They will be replaced by a new one, under his chairmanship, that includes representatives of the ministries of defense and interior, the military and security services, the Popular Mobilization Units (PMU) and the Ministry of Peshmerga, which controls the military forces of the autonomous Kurdistan region.

According to the prime minister’s decree, the main tasks of the new command structure are to “lead and manage joint operations at the strategic and operational level,” “repel all internal and external threats and dangers as directed by the commander-in-chief of the armed forces,” “manage and coordinate the intelligence work of all intelligence and security agencies,” and “coordinate with international bodies that support Iraq in the areas of training and logistical and air support.”

“This decree will significantly and effectively contribute to controlling the activities of all combat troops, not just the PMU,” said a senior military commander, who declined to be named. 

“This will block any troops associated with any local political party, regional or international” in an attempt to ensure troops serve only the government’s goals and the good of the country. 

“This is explicit and unequivocal,” he added.

Since 2003, the political process in Iraq has been based on political power-sharing system. This means that each parliamentary bloc gets a share of top government positions, including the military, proportionate to its number of seats in Parliament. Iran, the US and a number of regional countries secure their interests and ensure influence by supporting Iraqi political factions financially and morally.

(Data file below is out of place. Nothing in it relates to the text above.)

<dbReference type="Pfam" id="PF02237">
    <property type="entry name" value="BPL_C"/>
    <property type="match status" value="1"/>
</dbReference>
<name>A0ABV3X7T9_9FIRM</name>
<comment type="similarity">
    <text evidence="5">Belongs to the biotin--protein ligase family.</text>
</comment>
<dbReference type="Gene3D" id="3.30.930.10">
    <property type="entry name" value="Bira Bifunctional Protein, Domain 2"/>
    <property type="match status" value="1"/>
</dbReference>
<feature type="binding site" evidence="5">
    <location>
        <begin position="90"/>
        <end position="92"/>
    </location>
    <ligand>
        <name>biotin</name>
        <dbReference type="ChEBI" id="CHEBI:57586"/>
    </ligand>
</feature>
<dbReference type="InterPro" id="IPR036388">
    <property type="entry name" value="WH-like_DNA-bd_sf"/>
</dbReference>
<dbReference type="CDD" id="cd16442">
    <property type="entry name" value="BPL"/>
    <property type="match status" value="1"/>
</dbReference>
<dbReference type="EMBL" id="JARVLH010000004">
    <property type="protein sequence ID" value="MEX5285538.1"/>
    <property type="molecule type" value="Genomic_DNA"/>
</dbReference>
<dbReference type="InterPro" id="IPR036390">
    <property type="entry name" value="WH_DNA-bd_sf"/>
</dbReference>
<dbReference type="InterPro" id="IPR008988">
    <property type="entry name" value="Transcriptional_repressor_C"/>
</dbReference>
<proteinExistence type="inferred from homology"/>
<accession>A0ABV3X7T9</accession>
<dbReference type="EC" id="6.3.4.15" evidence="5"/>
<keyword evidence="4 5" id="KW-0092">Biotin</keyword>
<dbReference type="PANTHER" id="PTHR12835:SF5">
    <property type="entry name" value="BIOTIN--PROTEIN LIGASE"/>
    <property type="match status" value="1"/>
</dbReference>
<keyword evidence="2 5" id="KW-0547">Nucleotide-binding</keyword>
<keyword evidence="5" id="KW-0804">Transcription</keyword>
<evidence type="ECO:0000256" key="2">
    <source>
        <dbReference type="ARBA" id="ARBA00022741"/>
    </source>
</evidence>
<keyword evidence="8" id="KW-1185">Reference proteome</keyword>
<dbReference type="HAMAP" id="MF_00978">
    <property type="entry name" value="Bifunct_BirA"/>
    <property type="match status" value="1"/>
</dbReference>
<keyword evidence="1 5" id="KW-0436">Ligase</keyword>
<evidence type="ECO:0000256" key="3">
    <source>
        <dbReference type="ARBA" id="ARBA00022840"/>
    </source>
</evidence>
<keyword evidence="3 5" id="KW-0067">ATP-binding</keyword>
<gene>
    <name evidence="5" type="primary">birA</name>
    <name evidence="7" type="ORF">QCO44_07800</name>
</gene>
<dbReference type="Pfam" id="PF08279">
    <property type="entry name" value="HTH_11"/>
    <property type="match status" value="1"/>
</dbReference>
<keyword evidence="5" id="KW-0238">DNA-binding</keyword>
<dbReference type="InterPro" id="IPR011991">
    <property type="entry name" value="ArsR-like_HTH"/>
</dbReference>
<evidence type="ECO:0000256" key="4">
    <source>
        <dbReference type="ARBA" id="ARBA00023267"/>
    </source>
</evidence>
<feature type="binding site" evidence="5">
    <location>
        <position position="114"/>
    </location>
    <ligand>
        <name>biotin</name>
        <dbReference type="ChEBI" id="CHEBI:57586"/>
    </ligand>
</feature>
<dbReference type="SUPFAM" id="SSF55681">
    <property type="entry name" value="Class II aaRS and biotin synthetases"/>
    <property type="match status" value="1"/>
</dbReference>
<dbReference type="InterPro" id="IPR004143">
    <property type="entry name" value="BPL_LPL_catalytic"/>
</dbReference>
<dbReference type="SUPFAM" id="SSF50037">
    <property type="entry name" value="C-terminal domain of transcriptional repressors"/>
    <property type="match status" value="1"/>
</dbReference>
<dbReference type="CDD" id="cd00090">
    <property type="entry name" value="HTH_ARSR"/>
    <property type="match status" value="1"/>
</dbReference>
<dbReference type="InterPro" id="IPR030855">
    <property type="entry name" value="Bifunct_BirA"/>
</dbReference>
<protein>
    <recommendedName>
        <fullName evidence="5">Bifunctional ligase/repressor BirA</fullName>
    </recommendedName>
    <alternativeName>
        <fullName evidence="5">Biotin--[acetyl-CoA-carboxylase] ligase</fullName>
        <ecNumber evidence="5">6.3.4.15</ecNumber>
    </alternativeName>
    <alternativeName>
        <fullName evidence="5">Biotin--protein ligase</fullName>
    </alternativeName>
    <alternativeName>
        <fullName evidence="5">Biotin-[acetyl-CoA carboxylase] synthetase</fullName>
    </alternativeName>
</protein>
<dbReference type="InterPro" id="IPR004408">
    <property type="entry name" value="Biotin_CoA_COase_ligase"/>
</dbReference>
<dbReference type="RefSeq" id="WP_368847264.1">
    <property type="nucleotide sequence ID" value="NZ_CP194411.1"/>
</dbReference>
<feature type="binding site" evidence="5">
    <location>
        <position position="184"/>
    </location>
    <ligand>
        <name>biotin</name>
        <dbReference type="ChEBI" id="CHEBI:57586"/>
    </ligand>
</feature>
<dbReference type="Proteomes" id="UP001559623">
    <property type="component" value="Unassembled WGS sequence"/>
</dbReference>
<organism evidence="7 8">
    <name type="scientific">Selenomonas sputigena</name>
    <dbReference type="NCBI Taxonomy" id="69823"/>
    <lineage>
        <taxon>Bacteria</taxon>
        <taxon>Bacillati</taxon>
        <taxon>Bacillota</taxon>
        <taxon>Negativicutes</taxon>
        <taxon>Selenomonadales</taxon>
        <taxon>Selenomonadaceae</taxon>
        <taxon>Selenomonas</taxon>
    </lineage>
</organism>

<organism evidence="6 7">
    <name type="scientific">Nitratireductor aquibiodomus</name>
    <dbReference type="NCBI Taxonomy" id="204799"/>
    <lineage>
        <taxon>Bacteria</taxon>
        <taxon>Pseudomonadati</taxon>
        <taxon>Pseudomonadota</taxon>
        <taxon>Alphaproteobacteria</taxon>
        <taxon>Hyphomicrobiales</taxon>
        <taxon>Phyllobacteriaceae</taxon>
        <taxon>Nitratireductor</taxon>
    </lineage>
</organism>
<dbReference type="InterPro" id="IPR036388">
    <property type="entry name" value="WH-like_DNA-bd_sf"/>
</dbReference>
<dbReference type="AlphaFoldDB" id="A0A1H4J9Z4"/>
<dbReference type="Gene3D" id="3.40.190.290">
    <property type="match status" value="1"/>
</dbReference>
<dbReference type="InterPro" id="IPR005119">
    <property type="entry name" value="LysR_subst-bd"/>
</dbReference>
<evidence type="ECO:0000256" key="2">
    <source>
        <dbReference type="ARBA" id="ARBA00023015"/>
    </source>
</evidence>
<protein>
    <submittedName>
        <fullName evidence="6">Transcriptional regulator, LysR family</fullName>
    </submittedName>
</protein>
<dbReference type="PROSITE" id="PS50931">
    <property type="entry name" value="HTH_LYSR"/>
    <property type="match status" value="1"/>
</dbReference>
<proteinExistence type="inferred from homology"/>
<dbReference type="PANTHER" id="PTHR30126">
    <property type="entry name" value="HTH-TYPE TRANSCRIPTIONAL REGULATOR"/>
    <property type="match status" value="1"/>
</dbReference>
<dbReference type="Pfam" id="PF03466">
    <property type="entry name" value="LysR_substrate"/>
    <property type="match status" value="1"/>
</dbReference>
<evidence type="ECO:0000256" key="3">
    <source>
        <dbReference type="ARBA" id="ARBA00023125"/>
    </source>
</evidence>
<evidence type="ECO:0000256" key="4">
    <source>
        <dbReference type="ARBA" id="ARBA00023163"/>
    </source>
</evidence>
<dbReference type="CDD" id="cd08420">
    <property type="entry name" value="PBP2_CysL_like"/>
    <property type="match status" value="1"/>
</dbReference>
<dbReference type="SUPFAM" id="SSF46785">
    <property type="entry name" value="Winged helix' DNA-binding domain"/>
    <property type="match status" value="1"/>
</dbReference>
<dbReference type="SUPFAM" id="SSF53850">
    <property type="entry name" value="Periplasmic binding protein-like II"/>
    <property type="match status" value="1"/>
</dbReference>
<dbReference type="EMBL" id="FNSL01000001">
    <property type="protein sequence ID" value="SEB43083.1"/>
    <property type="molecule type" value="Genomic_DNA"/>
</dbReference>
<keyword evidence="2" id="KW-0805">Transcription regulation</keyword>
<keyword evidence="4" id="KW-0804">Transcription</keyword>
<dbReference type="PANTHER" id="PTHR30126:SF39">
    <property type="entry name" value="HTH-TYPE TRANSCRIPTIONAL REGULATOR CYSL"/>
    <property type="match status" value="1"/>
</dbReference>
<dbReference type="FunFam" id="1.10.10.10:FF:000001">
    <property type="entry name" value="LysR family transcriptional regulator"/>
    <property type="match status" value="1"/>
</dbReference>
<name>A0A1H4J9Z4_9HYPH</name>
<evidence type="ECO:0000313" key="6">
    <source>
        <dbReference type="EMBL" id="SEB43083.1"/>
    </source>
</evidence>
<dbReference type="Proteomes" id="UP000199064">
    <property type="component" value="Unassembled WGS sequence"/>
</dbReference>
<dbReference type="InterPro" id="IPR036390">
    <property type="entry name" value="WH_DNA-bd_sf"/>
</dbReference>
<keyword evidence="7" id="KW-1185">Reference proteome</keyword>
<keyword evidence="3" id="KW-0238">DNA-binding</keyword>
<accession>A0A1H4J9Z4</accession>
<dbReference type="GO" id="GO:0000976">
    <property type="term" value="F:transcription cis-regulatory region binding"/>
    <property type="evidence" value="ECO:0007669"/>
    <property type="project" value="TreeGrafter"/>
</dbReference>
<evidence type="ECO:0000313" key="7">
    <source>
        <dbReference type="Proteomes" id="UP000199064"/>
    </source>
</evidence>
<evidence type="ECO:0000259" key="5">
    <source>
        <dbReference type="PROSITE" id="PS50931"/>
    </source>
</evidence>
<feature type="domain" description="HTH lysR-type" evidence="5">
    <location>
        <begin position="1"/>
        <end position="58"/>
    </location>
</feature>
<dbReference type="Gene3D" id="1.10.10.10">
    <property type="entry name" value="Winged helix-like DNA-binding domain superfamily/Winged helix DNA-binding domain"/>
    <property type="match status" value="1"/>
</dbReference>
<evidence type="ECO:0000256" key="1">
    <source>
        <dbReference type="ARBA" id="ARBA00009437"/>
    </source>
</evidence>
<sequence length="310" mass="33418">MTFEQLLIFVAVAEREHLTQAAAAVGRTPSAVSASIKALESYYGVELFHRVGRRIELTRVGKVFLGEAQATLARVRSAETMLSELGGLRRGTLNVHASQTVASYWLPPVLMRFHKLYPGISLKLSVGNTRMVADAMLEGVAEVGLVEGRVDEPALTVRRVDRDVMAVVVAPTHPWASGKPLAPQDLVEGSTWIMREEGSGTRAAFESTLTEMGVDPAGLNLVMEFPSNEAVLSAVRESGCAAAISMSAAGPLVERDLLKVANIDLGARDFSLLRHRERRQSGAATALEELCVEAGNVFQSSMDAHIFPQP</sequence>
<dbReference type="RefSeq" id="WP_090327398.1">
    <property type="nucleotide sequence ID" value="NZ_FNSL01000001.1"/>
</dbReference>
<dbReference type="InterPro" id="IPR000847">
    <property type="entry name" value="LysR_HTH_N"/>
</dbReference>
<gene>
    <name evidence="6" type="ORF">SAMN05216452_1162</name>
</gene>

This influence has been reflected in the loyalties and performance of the majority of Iraqi officials appointed by local, regional and international parties, including the commanders of combat troops.

To ensure more government control, the decree also stripped the ministers of defense and interior, and leaders of the counterterrorism, intelligence and national security authorities, and the PMU, from appointing, promoting or transferring commanders. This power is now held exclusively by Abdul Mahdi.

“The decree is theoretically positive as it will prevent local, regional and international parties from controlling the commanders,” said another military commander. 

“This means that Abdul Mahdi will be responsible to everyone inside and outside Iraq for the movement of these forces and their activities.

“The question now is whether Abdul Mahdi will actually be able to implement these instructions or will it be, like others, just ink on paper?”

The PMU is a government umbrella organization established by former Iraqi Prime Minister Nuri Al-Maliki in June 2014 to encompass the armed factions and volunteers who fought Daesh alongside the Iraqi government. Iranian-backed factions such as Badr Organization, Asaib Ahl Al-Haq and Kataib Hezbollah represent the backbone of the forces.

The US, one of Iraq’s most important allies in the region and the world, believes Iran is using its influence within the PMU to destabilize and threaten Iraq and the region. Abdul Mahdi is under huge external and internal pressure to abolish the PMU and demobilize its fighters, who do not report or answer to the Iraqi government.

The prime minister aims to ease tensions between the playmakers in Iraq, especially the US and Iran, by preventing their allies from clashing on the ground or striking against each other’s interests.

“Abdul Mahdi seeks to satisfy Washington and reassure them that the (armed) factions of the PMU will not move against the will of the Iraqi government,” said Abdullwahid Tuama, an Iraqi analyst.

The prime minister is attempting a tricky balancing act by aiming to protect the PMU, satisfy the Iranians and prove to the Americans that no one is outside the authority of the state, he added.